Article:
Have a song stuck in your head but all you know is the tune? You can now Google that tune by humming it.

On Thursday, Google launched a new Hum to Search feature for the Google App (though it works in the Google search widget as well) and as it suggests, you can hum a tune and Google will do its best to identify the song.

“After you’re finished humming, our machine learning algorithm helps identify potential song matches. And don’t worry, you don’t need perfect pitch to use this feature. We’ll show you the most likely options based on the tune,” senior product manager at Google Search, Krishna Kumar, explained in a blog post.

“Then you can select the best match and explore information on the song and artist, view any accompanying music videos or listen to the song on your favorite music app, find the lyrics, read analysis and even check out other recordings of the song when available,” Kumar added.

Google says it’s using a machine learning algorithm that is able to transform a song into a number-based sequence which represents the song’s melody.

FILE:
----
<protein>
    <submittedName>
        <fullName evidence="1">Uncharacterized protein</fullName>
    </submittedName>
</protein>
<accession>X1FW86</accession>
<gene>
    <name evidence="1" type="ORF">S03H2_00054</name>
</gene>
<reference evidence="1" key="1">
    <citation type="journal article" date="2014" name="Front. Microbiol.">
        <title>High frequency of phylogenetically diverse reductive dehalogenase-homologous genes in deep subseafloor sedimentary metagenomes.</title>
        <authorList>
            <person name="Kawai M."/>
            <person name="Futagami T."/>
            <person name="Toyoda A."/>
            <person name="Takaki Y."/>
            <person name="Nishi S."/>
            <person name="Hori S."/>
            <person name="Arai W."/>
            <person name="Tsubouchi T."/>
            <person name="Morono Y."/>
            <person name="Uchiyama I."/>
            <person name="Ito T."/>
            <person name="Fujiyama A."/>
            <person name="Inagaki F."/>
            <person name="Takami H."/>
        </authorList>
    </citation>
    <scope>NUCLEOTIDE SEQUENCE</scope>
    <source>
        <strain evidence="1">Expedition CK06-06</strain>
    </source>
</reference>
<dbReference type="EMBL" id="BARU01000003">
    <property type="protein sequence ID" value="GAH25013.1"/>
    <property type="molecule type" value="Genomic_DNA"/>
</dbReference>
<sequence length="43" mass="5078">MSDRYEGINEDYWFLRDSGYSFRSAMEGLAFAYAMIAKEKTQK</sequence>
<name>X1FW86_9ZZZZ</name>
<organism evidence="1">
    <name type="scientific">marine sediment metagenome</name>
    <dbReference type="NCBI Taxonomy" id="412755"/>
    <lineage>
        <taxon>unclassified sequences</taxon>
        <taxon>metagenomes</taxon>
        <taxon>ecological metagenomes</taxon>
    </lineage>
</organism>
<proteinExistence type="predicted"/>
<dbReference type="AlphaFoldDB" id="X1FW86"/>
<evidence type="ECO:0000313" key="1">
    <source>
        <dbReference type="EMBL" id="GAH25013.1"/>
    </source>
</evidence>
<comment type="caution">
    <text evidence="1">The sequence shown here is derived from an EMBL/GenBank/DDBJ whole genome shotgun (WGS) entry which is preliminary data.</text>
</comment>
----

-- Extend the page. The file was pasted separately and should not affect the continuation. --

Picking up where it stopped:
This sequence reportedly takes singing, whistling, humming and studio recordings into account to try and match the dulcet tones of your voice to a song.

So how well does it work? More importantly, does it work at all?

We chose three songs that we reckon are pretty recognisable namely, Alors on Danse by Stromae, Dreams by Fleetwood Mac and The Real Slim Shady by Eminem.

Of the three older tracks, Hum to Search was able to identify one correctly (Dreams by Fleetwood Mac), one as a Limp Bizkit song (Alors on Danse by Stromae) and it was unable to identify The Real Slim Shady at all following multiple attempts.

Given that this feature uses a machine learning algorithm and it was released to the world less than 24 hours ago, we suspect that the feature will get better over time as more folks hum into their smartphones.

Of course humming a tune isn’t especially new. Services such as SoundHound and Shazam have allowed you to search by humming for ages.

What is nice is that this functionality is now caked into Google and you don’t need to download an additional app to try to identify a song.

Hum to Search is available iOS but restricted to the English language for now while for Android the feature is available in over 20 languages with more on the way.

On a completely unrelated note, Fleetwood Mac’s Dreams which was released in 1977 and is currently sitting at 21 on the Billboard Hot 100. We suspect this because of this TikTok from user 420doggface208.

2020 sure is wild.

[Image – CC 0 Pixabay]
Brendyn Lotz writes news, reviews, and opinion pieces for Hypertext. His interests include SMEs, innovation on the African continent, cybersecurity, blockchain, games, geek culture and YouTube.